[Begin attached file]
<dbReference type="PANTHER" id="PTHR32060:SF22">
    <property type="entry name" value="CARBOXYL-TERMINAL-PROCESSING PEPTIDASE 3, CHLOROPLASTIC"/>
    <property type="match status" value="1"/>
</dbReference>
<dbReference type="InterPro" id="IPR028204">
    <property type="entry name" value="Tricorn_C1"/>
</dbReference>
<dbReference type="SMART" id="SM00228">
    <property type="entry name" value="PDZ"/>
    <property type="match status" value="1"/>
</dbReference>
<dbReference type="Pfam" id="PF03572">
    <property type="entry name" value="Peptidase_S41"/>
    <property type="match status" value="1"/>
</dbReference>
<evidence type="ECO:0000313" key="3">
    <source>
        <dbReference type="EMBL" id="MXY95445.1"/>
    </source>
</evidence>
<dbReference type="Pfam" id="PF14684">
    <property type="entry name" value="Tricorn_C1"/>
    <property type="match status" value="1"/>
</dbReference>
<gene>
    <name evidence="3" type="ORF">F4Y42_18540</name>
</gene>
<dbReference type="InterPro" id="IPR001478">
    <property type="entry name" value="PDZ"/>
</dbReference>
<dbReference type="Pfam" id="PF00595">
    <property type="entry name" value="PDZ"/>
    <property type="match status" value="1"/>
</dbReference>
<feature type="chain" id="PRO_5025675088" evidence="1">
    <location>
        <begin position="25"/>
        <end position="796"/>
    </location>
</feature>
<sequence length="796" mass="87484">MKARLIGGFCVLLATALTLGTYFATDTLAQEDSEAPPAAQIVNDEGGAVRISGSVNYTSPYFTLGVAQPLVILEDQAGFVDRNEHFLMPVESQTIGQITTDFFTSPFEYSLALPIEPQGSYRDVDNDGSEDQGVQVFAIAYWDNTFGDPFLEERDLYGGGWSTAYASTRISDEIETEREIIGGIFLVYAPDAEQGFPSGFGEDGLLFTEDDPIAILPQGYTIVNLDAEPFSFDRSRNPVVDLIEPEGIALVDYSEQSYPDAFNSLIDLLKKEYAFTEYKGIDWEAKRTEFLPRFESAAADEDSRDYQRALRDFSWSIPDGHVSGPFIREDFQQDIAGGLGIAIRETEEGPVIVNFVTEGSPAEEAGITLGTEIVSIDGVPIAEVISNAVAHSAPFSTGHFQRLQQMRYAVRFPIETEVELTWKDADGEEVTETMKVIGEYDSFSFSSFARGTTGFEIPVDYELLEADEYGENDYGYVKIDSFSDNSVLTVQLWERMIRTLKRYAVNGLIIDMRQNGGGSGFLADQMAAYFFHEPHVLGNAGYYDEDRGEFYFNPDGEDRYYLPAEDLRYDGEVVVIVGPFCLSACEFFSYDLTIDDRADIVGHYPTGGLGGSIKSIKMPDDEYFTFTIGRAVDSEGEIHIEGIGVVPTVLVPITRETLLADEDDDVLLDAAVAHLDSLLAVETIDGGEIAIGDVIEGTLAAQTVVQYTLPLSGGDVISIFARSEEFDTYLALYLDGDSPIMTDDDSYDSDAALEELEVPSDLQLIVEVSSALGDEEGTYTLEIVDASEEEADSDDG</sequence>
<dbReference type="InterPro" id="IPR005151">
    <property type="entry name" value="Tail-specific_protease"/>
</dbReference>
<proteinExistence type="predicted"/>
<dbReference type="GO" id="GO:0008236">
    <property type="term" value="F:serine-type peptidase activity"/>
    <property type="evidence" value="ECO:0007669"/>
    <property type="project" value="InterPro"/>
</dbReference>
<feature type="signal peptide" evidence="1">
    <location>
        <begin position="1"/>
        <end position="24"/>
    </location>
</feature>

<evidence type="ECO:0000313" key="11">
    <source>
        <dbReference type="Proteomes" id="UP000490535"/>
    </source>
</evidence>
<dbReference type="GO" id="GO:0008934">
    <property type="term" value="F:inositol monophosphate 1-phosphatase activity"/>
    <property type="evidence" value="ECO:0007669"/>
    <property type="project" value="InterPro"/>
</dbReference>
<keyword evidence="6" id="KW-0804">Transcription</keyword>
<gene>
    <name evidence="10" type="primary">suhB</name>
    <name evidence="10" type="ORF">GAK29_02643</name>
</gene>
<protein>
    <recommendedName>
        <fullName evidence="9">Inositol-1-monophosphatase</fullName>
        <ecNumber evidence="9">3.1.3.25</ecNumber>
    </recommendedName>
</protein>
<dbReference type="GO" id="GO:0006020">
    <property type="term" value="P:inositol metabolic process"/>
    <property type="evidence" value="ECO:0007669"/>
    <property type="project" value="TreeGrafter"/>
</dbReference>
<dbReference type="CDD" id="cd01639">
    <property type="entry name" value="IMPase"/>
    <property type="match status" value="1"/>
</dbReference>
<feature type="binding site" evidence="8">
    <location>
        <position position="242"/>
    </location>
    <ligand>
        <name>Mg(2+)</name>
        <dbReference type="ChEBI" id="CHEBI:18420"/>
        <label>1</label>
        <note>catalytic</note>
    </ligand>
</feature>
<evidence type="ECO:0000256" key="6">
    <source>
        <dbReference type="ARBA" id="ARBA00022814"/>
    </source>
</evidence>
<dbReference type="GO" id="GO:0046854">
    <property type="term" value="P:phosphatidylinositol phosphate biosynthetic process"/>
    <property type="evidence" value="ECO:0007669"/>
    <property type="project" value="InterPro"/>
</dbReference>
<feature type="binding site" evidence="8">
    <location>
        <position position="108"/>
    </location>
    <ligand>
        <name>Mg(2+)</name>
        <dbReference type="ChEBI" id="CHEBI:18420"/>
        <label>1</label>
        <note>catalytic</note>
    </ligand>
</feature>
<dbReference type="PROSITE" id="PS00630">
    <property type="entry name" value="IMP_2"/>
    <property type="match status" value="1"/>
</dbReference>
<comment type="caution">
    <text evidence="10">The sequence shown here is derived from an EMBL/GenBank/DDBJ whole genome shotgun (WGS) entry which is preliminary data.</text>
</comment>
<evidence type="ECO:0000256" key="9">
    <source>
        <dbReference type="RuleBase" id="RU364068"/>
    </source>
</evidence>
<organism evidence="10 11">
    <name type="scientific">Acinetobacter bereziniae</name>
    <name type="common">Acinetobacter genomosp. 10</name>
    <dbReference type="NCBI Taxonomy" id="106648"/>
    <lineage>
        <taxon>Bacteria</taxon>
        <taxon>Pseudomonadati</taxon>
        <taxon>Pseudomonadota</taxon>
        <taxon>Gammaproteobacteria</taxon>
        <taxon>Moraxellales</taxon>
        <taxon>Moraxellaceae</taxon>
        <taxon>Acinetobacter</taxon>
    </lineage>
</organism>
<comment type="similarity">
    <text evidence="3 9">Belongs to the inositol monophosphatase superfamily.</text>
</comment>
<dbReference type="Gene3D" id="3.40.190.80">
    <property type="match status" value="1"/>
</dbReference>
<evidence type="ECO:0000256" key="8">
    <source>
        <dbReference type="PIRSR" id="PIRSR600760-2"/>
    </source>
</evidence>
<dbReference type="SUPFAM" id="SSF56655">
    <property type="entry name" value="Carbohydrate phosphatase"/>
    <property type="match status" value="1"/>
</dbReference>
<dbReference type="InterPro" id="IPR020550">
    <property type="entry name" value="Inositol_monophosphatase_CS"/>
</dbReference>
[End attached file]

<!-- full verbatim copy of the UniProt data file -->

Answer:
<dbReference type="PANTHER" id="PTHR32060:SF22">
    <property type="entry name" value="CARBOXYL-TERMINAL-PROCESSING PEPTIDASE 3, CHLOROPLASTIC"/>
    <property type="match status" value="1"/>
</dbReference>
<dbReference type="InterPro" id="IPR028204">
    <property type="entry name" value="Tricorn_C1"/>
</dbReference>
<dbReference type="SMART" id="SM00228">
    <property type="entry name" value="PDZ"/>
    <property type="match status" value="1"/>
</dbReference>
<dbReference type="Pfam" id="PF03572">
    <property type="entry name" value="Peptidase_S41"/>
    <property type="match status" value="1"/>
</dbReference>
<evidence type="ECO:0000313" key="3">
    <source>
        <dbReference type="EMBL" id="MXY95445.1"/>
    </source>
</evidence>
<dbReference type="Pfam" id="PF14684">
    <property type="entry name" value="Tricorn_C1"/>
    <property type="match status" value="1"/>
</dbReference>
<gene>
    <name evidence="3" type="ORF">F4Y42_18540</name>
</gene>
<dbReference type="InterPro" id="IPR001478">
    <property type="entry name" value="PDZ"/>
</dbReference>
<dbReference type="Pfam" id="PF00595">
    <property type="entry name" value="PDZ"/>
    <property type="match status" value="1"/>
</dbReference>
<feature type="chain" id="PRO_5025675088" evidence="1">
    <location>
        <begin position="25"/>
        <end position="796"/>
    </location>
</feature>
<sequence length="796" mass="87484">MKARLIGGFCVLLATALTLGTYFATDTLAQEDSEAPPAAQIVNDEGGAVRISGSVNYTSPYFTLGVAQPLVILEDQAGFVDRNEHFLMPVESQTIGQITTDFFTSPFEYSLALPIEPQGSYRDVDNDGSEDQGVQVFAIAYWDNTFGDPFLEERDLYGGGWSTAYASTRISDEIETEREIIGGIFLVYAPDAEQGFPSGFGEDGLLFTEDDPIAILPQGYTIVNLDAEPFSFDRSRNPVVDLIEPEGIALVDYSEQSYPDAFNSLIDLLKKEYAFTEYKGIDWEAKRTEFLPRFESAAADEDSRDYQRALRDFSWSIPDGHVSGPFIREDFQQDIAGGLGIAIRETEEGPVIVNFVTEGSPAEEAGITLGTEIVSIDGVPIAEVISNAVAHSAPFSTGHFQRLQQMRYAVRFPIETEVELTWKDADGEEVTETMKVIGEYDSFSFSSFARGTTGFEIPVDYELLEADEYGENDYGYVKIDSFSDNSVLTVQLWERMIRTLKRYAVNGLIIDMRQNGGGSGFLADQMAAYFFHEPHVLGNAGYYDEDRGEFYFNPDGEDRYYLPAEDLRYDGEVVVIVGPFCLSACEFFSYDLTIDDRADIVGHYPTGGLGGSIKSIKMPDDEYFTFTIGRAVDSEGEIHIEGIGVVPTVLVPITRETLLADEDDDVLLDAAVAHLDSLLAVETIDGGEIAIGDVIEGTLAAQTVVQYTLPLSGGDVISIFARSEEFDTYLALYLDGDSPIMTDDDSYDSDAALEELEVPSDLQLIVEVSSALGDEEGTYTLEIVDASEEEADSDDG</sequence>
<dbReference type="InterPro" id="IPR005151">
    <property type="entry name" value="Tail-specific_protease"/>
</dbReference>
<proteinExistence type="predicted"/>
<dbReference type="GO" id="GO:0008236">
    <property type="term" value="F:serine-type peptidase activity"/>
    <property type="evidence" value="ECO:0007669"/>
    <property type="project" value="InterPro"/>
</dbReference>
<feature type="signal peptide" evidence="1">
    <location>
        <begin position="1"/>
        <end position="24"/>
    </location>
</feature>

<evidence type="ECO:0000313" key="11">
    <source>
        <dbReference type="Proteomes" id="UP000490535"/>
    </source>
</evidence>
<dbReference type="GO" id="GO:0008934">
    <property type="term" value="F:inositol monophosphate 1-phosphatase activity"/>
    <property type="evidence" value="ECO:0007669"/>
    <property type="project" value="InterPro"/>
</dbReference>
<keyword evidence="6" id="KW-0804">Transcription</keyword>
<gene>
    <name evidence="10" type="primary">suhB</name>
    <name evidence="10" type="ORF">GAK29_02643</name>
</gene>
<protein>
    <recommendedName>
        <fullName evidence="9">Inositol-1-monophosphatase</fullName>
        <ecNumber evidence="9">3.1.3.25</ecNumber>
    </recommendedName>
</protein>
<dbReference type="GO" id="GO:0006020">
    <property type="term" value="P:inositol metabolic process"/>
    <property type="evidence" value="ECO:0007669"/>
    <property type="project" value="TreeGrafter"/>
</dbReference>
<dbReference type="CDD" id="cd01639">
    <property type="entry name" value="IMPase"/>
    <property type="match status" value="1"/>
</dbReference>
<feature type="binding site" evidence="8">
    <location>
        <position position="242"/>
    </location>
    <ligand>
        <name>Mg(2+)</name>
        <dbReference type="ChEBI" id="CHEBI:18420"/>
        <label>1</label>
        <note>catalytic</note>
    </ligand>
</feature>
<evidence type="ECO:0000256" key="6">
    <source>
        <dbReference type="ARBA" id="ARBA00022814"/>
    </source>
</evidence>
<dbReference type="GO" id="GO:0046854">
    <property type="term" value="P:phosphatidylinositol phosphate biosynthetic process"/>
    <property type="evidence" value="ECO:0007669"/>
    <property type="project" value="InterPro"/>
</dbReference>
<feature type="binding site" evidence="8">
    <location>
        <position position="108"/>
    </location>
    <ligand>
        <name>Mg(2+)</name>
        <dbReference type="ChEBI" id="CHEBI:18420"/>
        <label>1</label>
        <note>catalytic</note>
    </ligand>
</feature>
<dbReference type="PROSITE" id="PS00630">
    <property type="entry name" value="IMP_2"/>
    <property type="match status" value="1"/>
</dbReference>
<comment type="caution">
    <text evidence="10">The sequence shown here is derived from an EMBL/GenBank/DDBJ whole genome shotgun (WGS) entry which is preliminary data.</text>
</comment>
<evidence type="ECO:0000256" key="9">
    <source>
        <dbReference type="RuleBase" id="RU364068"/>
    </source>
</evidence>
<organism evidence="10 11">
    <name type="scientific">Acinetobacter bereziniae</name>
    <name type="common">Acinetobacter genomosp. 10</name>
    <dbReference type="NCBI Taxonomy" id="106648"/>
    <lineage>
        <taxon>Bacteria</taxon>
        <taxon>Pseudomonadati</taxon>
        <taxon>Pseudomonadota</taxon>
        <taxon>Gammaproteobacteria</taxon>
        <taxon>Moraxellales</taxon>
        <taxon>Moraxellaceae</taxon>
        <taxon>Acinetobacter</taxon>
    </lineage>
</organism>
<comment type="similarity">
    <text evidence="3 9">Belongs to the inositol monophosphatase superfamily.</text>
</comment>
<dbReference type="Gene3D" id="3.40.190.80">
    <property type="match status" value="1"/>
</dbReference>
<evidence type="ECO:0000256" key="8">
    <source>
        <dbReference type="PIRSR" id="PIRSR600760-2"/>
    </source>
</evidence>
<dbReference type="SUPFAM" id="SSF56655">
    <property type="entry name" value="Carbohydrate phosphatase"/>
    <property type="match status" value="1"/>
</dbReference>
<dbReference type="InterPro" id="IPR020550">
    <property type="entry name" value="Inositol_monophosphatase_CS"/>
</dbReference>